Two-parents Reproduction

Two parent reproduction ensures genetic variation in each new offspring. This makes for unique traits of each young, and allows for greater protection from disease. However the animals must find a mate in order to have new babies. The two types of two-parent reproduction are live birth and eggs.

One-Parent Reproduction

Most animals that reproduce asexually are invertebrates, like worms, jellyfish and sea stars.  Fragmentation and Budding can also be called cloning, because the offspring are identical to the parents. The advantage to asexual reproduction is that these animals can reproduce even if they cannot find a mate. However the offspring that are created have identical genetic information as the parent, and therefore one disease can kill off an entire population of cloned animals. They can also reproduce much quicker, but that means they can easily overpopulate and compete for resources.

Download the PDF for more fun facts and the quiz!

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Vertebrates- Animals with Backbones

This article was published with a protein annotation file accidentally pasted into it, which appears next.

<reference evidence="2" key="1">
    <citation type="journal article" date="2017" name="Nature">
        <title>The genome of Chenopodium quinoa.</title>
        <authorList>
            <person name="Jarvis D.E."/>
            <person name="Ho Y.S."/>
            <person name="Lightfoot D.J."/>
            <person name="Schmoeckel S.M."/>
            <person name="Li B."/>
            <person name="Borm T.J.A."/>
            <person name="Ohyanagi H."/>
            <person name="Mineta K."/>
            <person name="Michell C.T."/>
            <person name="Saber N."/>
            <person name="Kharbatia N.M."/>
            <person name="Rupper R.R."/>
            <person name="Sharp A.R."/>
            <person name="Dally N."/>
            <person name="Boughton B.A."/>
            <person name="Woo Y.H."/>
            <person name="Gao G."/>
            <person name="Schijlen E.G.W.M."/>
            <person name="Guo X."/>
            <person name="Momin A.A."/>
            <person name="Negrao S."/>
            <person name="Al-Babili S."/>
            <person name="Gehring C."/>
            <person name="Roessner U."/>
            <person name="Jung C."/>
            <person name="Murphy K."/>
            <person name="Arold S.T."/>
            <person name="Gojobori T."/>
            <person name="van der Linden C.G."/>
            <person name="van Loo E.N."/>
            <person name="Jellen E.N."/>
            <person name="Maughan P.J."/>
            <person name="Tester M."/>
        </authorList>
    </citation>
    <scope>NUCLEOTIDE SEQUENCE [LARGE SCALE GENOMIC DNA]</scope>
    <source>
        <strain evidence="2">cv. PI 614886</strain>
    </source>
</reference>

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Enjoy the FREE printable vertebrate packet below, with a poster, study guide and short quiz!

Vertebrates are animals with a backbone (think vertebrae). These are the creatures we usually think of when we think of animals. Vertebrates have tremendous diversity in shape, size, ability, and characteristics. They are truly wondrous creatures! The 5 classes of vertebrates are:
Fish, Amphibians, Reptiles, Mammals, and Birds.

Fish (Gills, Fins, Scales, Cold Blooded)
Fish are the only group of vertebrates that live entirely in water. All of them have gills, which is special breathing tissue that allows fish to breathe oxygen underwater. Usually fish have 4 gill slits, but sharks and some others have 5 or more. Gills have comb-like filaments that filter oxygen out of the water and into their bloodstream, and carry water filled with carbon dioxide back out of their bodies.
Fish have fins which help them paddle and maneuver through water. They also have scales that often reflect light or give fish their color. Scales are like plates that protect the bodies of fish. You can actually determine the age of fish by counting the rings on their scales! Fish are also cold blooded animals which means their bodies become cooler or hotter depending on the temperature of the water. Fish will swim slowly below the ice during winter, or even sleep in icy waters. Some fish actually produce antifreeze molecules called glycoprotein that keep their bodies from freezing in really cold temperatures!